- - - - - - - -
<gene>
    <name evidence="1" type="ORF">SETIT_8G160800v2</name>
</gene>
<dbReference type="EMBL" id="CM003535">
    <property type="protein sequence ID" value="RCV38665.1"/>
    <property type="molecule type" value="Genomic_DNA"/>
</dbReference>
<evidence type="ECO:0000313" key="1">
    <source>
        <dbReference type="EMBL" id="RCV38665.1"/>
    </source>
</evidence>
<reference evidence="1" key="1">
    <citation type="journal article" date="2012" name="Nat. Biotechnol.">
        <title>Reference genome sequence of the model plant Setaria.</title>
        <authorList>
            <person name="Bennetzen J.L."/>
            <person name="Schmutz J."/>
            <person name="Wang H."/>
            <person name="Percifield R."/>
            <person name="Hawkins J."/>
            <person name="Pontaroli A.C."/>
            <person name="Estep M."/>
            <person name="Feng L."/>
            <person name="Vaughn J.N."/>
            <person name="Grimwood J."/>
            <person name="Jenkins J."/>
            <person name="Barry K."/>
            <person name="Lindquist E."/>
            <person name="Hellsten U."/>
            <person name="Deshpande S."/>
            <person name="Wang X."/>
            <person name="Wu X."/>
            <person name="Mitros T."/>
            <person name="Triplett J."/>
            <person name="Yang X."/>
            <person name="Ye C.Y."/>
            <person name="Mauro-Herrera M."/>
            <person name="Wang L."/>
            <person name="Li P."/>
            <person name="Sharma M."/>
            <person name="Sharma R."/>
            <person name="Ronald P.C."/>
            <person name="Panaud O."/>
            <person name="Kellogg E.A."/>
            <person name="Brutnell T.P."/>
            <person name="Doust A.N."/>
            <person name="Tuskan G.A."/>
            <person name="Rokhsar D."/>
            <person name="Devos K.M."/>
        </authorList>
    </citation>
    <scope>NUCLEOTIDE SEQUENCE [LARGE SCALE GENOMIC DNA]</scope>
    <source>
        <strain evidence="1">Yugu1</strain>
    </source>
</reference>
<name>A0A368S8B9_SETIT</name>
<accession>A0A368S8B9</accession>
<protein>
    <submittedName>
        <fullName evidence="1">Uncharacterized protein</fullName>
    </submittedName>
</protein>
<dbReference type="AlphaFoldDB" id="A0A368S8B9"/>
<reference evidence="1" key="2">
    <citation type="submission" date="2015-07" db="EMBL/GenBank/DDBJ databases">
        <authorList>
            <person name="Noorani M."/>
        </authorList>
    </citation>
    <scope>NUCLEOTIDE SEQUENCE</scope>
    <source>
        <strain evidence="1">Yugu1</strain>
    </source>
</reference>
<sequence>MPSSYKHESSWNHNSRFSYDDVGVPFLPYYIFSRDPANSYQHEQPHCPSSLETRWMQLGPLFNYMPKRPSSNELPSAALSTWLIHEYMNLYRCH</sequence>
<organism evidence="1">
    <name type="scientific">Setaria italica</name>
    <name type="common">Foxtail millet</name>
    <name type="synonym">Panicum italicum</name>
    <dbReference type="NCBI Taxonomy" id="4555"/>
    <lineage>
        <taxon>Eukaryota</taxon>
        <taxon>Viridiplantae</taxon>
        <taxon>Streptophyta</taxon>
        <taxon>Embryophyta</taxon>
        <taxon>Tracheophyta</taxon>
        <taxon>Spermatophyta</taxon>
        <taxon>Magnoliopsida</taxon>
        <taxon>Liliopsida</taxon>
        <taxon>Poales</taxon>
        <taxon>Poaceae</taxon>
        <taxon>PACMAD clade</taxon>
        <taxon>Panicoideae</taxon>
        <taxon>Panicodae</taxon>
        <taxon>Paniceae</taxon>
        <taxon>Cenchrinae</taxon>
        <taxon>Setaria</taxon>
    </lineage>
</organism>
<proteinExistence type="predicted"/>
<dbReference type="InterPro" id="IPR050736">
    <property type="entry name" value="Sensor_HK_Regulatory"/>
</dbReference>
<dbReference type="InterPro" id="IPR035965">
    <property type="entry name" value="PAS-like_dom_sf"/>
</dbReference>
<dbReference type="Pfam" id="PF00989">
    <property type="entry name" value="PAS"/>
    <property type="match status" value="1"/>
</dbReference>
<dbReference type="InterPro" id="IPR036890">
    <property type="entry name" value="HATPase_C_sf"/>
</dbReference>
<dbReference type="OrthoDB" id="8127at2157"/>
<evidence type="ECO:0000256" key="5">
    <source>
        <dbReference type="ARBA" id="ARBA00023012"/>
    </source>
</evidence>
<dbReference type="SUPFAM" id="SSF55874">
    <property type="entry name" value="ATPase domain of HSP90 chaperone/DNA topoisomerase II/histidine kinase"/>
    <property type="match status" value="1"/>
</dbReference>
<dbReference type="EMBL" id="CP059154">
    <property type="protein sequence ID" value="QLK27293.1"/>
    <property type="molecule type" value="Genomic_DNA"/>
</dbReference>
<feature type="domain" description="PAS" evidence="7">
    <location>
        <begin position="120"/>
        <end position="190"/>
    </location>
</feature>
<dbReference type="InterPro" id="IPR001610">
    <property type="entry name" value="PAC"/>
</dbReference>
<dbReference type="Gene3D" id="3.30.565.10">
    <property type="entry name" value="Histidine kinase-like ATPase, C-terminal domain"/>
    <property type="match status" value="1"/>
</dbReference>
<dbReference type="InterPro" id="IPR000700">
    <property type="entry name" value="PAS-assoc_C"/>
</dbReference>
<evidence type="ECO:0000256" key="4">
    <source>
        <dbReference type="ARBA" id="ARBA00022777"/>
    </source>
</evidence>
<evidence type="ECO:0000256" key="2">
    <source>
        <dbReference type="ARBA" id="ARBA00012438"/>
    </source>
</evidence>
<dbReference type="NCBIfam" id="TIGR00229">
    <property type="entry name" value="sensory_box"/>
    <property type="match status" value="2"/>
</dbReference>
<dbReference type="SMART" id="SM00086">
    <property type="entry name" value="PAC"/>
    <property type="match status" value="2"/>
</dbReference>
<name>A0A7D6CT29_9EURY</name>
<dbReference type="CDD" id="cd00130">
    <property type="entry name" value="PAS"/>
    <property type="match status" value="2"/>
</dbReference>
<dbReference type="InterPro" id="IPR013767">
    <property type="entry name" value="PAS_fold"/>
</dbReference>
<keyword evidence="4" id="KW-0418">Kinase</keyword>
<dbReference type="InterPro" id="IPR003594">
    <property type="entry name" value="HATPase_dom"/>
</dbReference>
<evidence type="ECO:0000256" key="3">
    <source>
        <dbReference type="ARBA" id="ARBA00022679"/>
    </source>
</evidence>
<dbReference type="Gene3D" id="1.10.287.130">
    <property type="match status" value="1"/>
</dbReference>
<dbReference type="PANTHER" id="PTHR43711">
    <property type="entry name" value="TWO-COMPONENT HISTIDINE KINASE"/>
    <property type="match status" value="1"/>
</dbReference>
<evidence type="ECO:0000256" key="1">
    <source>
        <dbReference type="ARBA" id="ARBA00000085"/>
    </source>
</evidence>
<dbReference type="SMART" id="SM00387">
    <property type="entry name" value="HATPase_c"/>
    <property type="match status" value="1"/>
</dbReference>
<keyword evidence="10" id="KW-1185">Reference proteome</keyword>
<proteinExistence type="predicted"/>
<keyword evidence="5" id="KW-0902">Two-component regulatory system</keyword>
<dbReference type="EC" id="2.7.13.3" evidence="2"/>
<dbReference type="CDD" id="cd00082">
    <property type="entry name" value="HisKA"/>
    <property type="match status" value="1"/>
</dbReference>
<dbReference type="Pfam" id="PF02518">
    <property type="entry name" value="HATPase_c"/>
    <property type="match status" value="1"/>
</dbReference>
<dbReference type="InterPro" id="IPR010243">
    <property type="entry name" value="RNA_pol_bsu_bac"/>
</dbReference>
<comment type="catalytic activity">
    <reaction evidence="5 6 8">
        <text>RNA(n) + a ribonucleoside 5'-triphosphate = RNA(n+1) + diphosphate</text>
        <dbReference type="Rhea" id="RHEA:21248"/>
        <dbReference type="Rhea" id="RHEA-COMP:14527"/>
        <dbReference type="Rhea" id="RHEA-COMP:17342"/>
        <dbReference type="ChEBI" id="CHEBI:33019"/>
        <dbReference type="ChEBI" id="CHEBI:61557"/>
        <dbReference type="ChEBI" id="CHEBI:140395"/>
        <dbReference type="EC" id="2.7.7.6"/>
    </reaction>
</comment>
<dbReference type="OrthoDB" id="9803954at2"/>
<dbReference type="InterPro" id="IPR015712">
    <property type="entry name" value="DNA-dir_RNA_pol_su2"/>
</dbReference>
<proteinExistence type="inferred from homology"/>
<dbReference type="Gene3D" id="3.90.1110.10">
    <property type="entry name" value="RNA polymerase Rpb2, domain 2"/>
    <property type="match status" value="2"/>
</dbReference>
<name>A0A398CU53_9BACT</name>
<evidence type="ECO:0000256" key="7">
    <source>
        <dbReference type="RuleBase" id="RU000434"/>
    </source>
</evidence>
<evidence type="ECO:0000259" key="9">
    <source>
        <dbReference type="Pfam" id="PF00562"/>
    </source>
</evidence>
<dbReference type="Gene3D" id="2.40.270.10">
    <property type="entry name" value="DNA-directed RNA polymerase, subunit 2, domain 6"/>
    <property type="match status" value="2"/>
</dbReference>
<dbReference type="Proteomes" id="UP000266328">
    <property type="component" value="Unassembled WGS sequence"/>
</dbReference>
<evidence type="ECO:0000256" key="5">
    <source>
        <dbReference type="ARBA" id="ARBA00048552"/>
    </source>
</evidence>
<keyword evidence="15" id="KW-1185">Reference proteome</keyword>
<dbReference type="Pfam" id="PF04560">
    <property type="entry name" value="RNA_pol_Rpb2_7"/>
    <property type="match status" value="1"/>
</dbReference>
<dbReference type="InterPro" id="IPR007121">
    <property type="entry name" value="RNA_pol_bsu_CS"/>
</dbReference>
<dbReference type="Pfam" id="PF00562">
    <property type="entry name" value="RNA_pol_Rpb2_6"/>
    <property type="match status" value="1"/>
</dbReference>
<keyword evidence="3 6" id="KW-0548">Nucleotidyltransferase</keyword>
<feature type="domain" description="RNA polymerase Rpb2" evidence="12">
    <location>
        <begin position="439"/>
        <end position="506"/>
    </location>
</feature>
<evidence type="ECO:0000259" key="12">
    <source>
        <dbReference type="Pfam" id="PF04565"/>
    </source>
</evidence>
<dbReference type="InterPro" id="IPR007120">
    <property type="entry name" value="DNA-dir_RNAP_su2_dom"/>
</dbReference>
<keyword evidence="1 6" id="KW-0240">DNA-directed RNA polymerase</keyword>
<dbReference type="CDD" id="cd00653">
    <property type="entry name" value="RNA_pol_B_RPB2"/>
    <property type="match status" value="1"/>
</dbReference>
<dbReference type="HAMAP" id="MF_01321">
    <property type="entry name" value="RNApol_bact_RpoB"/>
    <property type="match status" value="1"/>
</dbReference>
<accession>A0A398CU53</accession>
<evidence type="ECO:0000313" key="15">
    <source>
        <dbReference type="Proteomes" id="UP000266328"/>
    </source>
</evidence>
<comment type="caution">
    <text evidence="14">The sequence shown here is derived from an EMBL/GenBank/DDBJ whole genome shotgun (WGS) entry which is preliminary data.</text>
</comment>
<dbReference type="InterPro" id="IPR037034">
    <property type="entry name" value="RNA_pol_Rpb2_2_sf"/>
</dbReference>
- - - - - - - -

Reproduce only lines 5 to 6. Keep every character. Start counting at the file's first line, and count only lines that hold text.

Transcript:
    <property type="protein sequence ID" value="RCV38665.1"/>
    <property type="molecule type" value="Genomic_DNA"/>